Thursday 29 December 2011

Knights of Malta Christmas Concert with Rupert Everett / Polish Air Force tribute

Earlier this month, a special Christmas carol concert was held at the historic Church of St. Clement Danes (Central Church of the Royal Air Force) in The Strand, London. The concert was organised by the Polish Order of Malta Volunteers (UK) in support of the fundraising initiative to support the Knights of Malta's highly successful oncological clinic in Poznan, Poland. Each year the clinic's 60 volunteers diagnose and treat, at no charge, over 5,000 patients. Medical departments include oncology, radiology, cardiology and surgery.  
Rafe Heydel-Mankoo discussing the history of the Polish Air Force
and its contribution to the RAF's victory in the Battle of Britain

Rupert Everett
The guest readers at the evening were the award-winning actors Rupert Everett (My Best Friend's Wedding, Pygmalion etc.), Sophie Thompson (Four Weddings and a Funeral, Gosford Park, Eastenders, etc. and sister of Emma Thompson) and Phyllida Law (Peter's Friends, Dixon of Dock Green, Rumpole of the Bailey etc. and mother of Emma Thompson).

Sophie Thompson

Phyllida Law

The concert consisted of a selection of Polish and English carols sung by Britain's foremost Polish choir, the Ave Verum Choir, accompanied by a string quartet.

This historic church of St. Clement Danes, the Central Church of the Royal Air Force, whose walls are scarred by the marks of shrapnel from the Blitz, provided the perfect setting in which to celebrate not only a Polish Christmas Night but also to mark the continued friendship between the British and Polish peoples. For St. Clement Danes also contains an important memorial to the Polish Air Force, including the badges of the 16 Polish squadrons that valiantly fought in the Battle of Britain and throughout the Second World War, and without whom victory might have been far from certain. During the Battle of Britain, the Polish 303 Squadron was the most successful Fighter Command unit in the Royal Air Force and one of its pilots was the most successful pilot in the entire Second World War.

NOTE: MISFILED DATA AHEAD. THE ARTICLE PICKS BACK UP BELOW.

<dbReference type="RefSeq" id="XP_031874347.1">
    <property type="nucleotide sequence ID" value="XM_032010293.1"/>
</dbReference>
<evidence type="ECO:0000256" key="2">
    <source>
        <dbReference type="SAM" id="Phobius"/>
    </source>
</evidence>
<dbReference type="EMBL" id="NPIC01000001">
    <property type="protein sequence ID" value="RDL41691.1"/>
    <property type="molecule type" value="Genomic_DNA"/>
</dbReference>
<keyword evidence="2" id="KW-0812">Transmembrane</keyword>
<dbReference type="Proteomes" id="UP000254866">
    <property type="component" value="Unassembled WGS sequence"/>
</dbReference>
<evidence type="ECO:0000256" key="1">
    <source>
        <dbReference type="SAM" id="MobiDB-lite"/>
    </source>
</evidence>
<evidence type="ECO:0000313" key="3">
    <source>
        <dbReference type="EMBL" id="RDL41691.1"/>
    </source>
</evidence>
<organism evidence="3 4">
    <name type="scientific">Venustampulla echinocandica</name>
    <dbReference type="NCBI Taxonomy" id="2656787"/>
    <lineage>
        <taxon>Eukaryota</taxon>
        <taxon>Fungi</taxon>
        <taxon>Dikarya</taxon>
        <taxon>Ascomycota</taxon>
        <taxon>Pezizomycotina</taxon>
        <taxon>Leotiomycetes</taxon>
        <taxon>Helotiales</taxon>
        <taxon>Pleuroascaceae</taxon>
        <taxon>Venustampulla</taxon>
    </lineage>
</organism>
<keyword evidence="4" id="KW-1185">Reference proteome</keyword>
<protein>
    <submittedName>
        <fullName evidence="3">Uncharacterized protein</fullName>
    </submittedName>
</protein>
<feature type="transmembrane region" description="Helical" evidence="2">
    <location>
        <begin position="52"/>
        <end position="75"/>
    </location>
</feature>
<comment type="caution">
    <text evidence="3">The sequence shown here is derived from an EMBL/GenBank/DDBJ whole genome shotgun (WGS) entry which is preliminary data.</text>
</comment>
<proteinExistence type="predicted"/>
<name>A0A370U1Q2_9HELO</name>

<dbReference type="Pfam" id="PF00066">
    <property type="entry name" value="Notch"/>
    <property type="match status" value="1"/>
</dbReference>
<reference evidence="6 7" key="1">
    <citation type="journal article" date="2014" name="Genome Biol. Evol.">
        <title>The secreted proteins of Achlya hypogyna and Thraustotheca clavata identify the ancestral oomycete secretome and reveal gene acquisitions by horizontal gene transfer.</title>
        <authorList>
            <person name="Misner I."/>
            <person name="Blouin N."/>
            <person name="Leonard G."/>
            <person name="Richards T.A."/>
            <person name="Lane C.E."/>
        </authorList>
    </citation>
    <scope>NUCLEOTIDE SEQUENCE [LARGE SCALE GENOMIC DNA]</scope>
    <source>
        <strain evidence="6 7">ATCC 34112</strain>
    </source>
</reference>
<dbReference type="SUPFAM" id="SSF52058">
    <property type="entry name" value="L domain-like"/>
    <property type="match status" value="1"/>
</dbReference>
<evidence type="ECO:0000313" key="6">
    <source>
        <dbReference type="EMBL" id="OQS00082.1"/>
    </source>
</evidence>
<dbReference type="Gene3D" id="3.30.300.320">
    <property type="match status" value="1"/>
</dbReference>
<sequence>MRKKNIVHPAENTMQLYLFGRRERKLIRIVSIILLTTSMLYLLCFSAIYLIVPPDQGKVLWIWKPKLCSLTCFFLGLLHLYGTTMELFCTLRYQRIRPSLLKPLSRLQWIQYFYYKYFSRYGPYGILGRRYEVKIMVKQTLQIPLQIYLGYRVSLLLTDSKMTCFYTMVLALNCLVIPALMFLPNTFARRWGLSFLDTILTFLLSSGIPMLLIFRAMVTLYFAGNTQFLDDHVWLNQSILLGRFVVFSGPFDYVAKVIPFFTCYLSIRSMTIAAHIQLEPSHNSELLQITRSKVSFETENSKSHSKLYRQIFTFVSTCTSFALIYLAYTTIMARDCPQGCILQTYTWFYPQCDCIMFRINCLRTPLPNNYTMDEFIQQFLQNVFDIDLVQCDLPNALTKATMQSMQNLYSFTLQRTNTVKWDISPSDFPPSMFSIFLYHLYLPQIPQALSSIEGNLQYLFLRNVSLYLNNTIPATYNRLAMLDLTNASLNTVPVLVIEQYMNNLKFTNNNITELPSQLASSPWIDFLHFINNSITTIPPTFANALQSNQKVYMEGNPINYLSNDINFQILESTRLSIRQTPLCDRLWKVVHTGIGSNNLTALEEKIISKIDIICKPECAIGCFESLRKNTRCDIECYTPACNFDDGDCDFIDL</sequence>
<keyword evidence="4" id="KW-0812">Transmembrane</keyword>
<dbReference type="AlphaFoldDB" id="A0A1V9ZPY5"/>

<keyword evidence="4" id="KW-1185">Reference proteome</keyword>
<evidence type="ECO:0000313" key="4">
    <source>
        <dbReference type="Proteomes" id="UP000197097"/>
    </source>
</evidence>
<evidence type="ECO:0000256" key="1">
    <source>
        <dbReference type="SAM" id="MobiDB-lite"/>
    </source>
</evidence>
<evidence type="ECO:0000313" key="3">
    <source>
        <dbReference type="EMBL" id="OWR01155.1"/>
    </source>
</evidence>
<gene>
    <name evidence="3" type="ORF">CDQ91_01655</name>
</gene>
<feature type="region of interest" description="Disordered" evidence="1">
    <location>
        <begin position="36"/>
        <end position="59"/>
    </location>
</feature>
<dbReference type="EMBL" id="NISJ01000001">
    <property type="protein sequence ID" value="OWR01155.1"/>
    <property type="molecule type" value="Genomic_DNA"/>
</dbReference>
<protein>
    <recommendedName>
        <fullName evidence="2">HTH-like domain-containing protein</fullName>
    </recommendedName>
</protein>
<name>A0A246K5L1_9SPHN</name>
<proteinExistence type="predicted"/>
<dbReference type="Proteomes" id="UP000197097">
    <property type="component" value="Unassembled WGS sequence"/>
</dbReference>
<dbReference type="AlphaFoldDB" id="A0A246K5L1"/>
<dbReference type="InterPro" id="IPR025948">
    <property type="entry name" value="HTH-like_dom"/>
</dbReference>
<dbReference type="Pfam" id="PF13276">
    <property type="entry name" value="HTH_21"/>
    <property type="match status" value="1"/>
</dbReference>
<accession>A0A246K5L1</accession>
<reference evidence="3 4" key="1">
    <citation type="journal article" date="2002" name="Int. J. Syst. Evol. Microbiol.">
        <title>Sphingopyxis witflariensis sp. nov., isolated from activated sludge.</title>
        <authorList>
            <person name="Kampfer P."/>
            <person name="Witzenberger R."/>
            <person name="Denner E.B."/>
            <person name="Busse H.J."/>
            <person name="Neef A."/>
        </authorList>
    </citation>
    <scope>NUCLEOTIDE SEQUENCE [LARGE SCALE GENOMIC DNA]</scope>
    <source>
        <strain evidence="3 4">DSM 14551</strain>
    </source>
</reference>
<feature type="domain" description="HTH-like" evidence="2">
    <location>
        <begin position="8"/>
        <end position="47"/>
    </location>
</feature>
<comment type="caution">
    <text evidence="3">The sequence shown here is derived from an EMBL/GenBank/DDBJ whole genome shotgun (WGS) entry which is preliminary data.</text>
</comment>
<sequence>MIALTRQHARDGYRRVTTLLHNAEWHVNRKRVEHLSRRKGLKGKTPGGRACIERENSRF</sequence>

Air Chief Marshal Sir Hugh (later Lord) Dowding, whose statute stands outside the Church of St. Clement Danes, would later write: "Had it not been for the magnificent material contributed by the Polish squardrons and their unsurpassed gallantry, I hesitate to say that the outcome of the Battle of Britain would have been the same."

Consequently, a special ceremony of commemoration was held during the concert. Colonel Andrzej Jeziorski, a former Second World War fighter pilot and past Chairman of the Polish Air Force Association, processed down the nave of the church with a young boy, representing British youth, to place a candle on the Polish Air Force Memorial, in tribute to the Poles valiant contribution to the fight for freedom. The memorial contains the same inscription as that inscribed upon the main Polish Air Force memorial which was unveiled in Northold in 1948: "I have fought a good fight. I have finished my course. I have kept the faith."

Colonel Andrzej Jeziorski, former WWII fighter pilot and past Chairman of the Polish Air Force Association